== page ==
• Corpus ID: 53403146

Tectonics and uplift in Central Andes (Peru, Bolivia and Northern Chile) from Eocene to present

@inproceedings{Sbrier1988TectonicsAU,
  title={Tectonics and uplift in Central Andes (Peru, Bolivia and Northern Chile) from Eocene to present},
  author={Michel S{\'e}brier and Alain Lavenu and Michel Fornari and Jean Pierre Soulas},
  year={1988}
}
The analysis of sedimenta y and volcank records, exposed in southern Peru, Bolivia, and norfhem Chile, allow us to establish the chronological evolution of Central Andes from Upper Eocene to Present. This analysis is based on fieid observations and a re-evaluation of the available geological data. It gives evidence for six discrete compressionai tectonic puises that are dated : Upper Eocene (ca 42 Ma), Upper Oligocene (ca 26-28 Ma). lower Miocene (ca 1517 Ma). middle Miocene (ca 10 Ma). Upper… 

Provenance model of the Cenozoic siliciclastic sediments from the western Central Andes (16-21°S): implications for Eocene to Miocene evolution of the Andes

The tectonic evolution of the South American continent western margin is controlled by the continuous subduction of the Nazca plate. The Central Andes, which reach altitudes of 6500 m, are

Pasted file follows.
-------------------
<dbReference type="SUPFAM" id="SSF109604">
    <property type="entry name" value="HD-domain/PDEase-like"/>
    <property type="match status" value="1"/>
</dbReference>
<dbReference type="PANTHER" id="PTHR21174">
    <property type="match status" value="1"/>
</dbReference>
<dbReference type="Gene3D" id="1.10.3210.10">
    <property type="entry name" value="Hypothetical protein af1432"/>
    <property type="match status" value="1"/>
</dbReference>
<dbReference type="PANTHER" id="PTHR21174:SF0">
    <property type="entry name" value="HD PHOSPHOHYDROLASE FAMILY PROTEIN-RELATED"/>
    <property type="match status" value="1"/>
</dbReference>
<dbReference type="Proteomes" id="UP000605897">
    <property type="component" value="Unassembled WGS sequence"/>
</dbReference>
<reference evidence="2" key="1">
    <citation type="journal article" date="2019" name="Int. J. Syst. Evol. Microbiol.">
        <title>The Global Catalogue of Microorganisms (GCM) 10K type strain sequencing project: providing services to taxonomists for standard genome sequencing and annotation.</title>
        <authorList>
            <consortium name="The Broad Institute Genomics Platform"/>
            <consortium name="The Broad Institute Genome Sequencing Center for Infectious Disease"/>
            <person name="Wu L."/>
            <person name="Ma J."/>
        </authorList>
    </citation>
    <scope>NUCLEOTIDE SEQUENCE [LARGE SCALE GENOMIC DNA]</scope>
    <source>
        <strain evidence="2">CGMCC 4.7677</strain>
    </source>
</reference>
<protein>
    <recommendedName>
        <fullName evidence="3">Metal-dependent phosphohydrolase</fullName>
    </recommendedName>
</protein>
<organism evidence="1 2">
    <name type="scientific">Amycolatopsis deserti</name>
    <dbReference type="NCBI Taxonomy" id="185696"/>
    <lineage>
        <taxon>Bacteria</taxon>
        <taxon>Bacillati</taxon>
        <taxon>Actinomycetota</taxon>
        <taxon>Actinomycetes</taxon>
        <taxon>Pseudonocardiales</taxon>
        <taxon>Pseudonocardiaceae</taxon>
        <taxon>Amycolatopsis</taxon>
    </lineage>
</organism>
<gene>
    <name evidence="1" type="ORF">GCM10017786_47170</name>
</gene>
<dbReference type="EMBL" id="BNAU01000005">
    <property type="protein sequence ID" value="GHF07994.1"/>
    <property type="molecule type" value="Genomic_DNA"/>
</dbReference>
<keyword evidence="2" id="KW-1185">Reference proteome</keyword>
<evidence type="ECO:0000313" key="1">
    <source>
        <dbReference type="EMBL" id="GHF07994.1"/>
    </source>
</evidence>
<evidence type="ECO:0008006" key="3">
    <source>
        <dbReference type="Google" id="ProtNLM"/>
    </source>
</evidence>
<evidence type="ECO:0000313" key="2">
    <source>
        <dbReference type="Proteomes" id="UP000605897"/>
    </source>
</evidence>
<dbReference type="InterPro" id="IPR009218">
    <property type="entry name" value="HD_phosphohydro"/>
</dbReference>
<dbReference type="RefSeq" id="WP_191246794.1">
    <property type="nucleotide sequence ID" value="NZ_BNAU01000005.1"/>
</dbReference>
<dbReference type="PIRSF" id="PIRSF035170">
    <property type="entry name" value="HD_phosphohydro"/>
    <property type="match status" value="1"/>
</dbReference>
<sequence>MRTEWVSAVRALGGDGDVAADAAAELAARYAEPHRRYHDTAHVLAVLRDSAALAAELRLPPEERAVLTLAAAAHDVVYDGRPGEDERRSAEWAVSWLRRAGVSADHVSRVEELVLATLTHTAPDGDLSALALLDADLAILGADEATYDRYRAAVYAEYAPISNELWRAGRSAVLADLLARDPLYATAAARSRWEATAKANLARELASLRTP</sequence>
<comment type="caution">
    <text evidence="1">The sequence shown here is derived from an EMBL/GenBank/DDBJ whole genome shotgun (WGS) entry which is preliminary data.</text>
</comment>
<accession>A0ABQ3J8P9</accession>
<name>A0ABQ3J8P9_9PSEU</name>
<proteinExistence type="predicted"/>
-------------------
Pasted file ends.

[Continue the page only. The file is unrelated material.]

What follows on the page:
Punctuated shortening and subsidence in the Altiplano Plateau of southern Peru: Implications for early Andean mountain building

Sedimentologic, provenance, geochronologic, and magnetostratigraphic results from clastic nonmarine deposits in the northern Altiplano Plateau of southern Peru (14–15°S) demonstrate late

Neotectonic activity in Ecuador and Peru, from geomorphic to geodetic data, focus around Andean megacities

The Andean range stretches for thousands of kilometers from Patagonia to Venezuela and its recent tectonic evolution results from the ongoing subduction of the Nazca plate. Less studied than the

Relation of magmatic activity to plate dynamics in central Peru from Late Cretaceous to present

A detailed synthesis of the chronology and spatial distribution of magmatic activity along a transect of the Andes of central Peru (around 11’s latitude) and some new K-Ar radiochronological data are

An Integrated Tectono-Magmatic Model for the Evolution of the Southern Peruvian Andes (13-20°S) since 55 Ma

The definition and characterization of the Oligocene-Miocene Crucero Supergroup of the southern Peru Inner Arc domain provide a previously unavailable lithostratigraphic framework for the
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